This organization has the broadest offering of certificate programs in the areas of wine, spirits, and hospitality/beverage, and includes an educator track. Exams are conducted by appointment at Pearson Vue testing centers around the world and involve 100 multiple-choice questions covering service, wine and food pairing, viticulture, wine laws and regions, faults, and tasting. Online proctoring is also available. Certified Specialist of Wine (CSW) and Certified Wine Educator (CWE) exam fees range from $850 to $1,100 (discounts offered to SWE members). Free, 16-week online preparation courses are also offered for SWE members who are taking the CSW exam.
Pros: Cost-effective online education resources include webinars.
Cons: Self-study rather than in-person, classroom instruction; online prep courses are only open to SWE members for the Certified Specialist of Wine exam. Students in fringe markets may have difficulty forming study groups.
Nominals: CSW, CSS, CWE, CSE, HBSC
Wine Scholar Guild
The signature French, Italian, and Spanish Wine Scholar programs are offered in classroom by over 110 partner schools, and online, at prices ranging from $750 to $950, depending on format and provider. The master levels are priced at $590 and are administered online. For additional fees, the Wine Scholar Guild also offers immersion study trips to wine regions in France, Italy, and Spain.
Pros: Flexible, affordable formats; ability to specialize. Resources include study trips (additional cost) and webinars at the master level.
Cons: Individualized self-study might not suit everyone.
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Wine & Spirit Education Trust
This program offers both online and classroom instruction; availability, prices, and format are based on individual providers. Levels 1 and 2 (Introduction, Intermediate) conclude with multiple-choice exams; Level 3 (Advanced) requires that you pass an exam that combines multiple-choice questions, a written essay, and a blind tasting of two wines. Level 4 (Diploma) is a six-segment program with 116 hours of classroom time covering regions, viticulture, wine production, business, and styles of wines. Examinations include blind tastings, multiple-choice questions, and written essays, as well as one research paper. Level 4 suggests at least 370 hours of study time in addition to classroom time; independent study groups are highly recommended.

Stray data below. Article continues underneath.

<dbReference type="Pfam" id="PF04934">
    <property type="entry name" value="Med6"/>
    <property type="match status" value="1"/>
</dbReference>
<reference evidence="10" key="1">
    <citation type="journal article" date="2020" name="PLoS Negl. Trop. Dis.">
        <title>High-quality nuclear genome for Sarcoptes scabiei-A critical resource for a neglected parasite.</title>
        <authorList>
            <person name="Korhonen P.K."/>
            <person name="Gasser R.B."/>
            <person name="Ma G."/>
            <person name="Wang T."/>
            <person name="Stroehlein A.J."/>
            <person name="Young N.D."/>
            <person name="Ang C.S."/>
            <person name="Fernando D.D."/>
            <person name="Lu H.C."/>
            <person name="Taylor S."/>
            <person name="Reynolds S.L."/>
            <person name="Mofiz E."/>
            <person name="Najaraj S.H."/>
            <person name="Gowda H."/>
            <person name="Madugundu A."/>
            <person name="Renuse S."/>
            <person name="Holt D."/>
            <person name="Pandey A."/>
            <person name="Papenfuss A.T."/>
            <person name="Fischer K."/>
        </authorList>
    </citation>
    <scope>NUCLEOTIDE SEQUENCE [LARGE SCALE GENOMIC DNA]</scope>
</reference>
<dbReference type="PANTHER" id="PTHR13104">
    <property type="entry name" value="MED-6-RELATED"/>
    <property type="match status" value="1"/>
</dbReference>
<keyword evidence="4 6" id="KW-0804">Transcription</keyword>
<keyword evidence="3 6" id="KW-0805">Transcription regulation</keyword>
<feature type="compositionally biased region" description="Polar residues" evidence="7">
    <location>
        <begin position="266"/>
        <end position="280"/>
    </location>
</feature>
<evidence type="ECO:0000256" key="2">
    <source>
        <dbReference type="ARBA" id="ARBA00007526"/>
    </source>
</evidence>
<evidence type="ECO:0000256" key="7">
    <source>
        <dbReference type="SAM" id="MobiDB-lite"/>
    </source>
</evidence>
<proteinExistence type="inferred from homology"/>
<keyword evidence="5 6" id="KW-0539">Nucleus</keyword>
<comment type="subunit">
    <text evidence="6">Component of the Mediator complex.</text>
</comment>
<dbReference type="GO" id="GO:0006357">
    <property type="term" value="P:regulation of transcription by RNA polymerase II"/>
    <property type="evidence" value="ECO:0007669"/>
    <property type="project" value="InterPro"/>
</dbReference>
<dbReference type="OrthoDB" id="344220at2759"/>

Pros: Globally recognized accreditation. Level 4 offers weekly practice exams with feedback to monitor progress. Some study/support materials available online. The Diploma program is offered via a variety of delivery options and time frames.
Cons: Intense self-study; students pay fees to see examiners’ feedback on exams.
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Lana Bortolot has written on food and wine for Forbes, Dow Jones, Wine Enthusiast, Saveur, and other magazines of the wine and spirits trade. She reported on real estate for the New York Times, Wall Street Journal, and New York Post, and on design for Entrepreneur magazine. She is a candidate for Wine & Spirit Education Trust’s Level 4 Diploma. Having covered most European wine regions and a few in South America, she is always looking to add a new wine-stained stamp to her passport.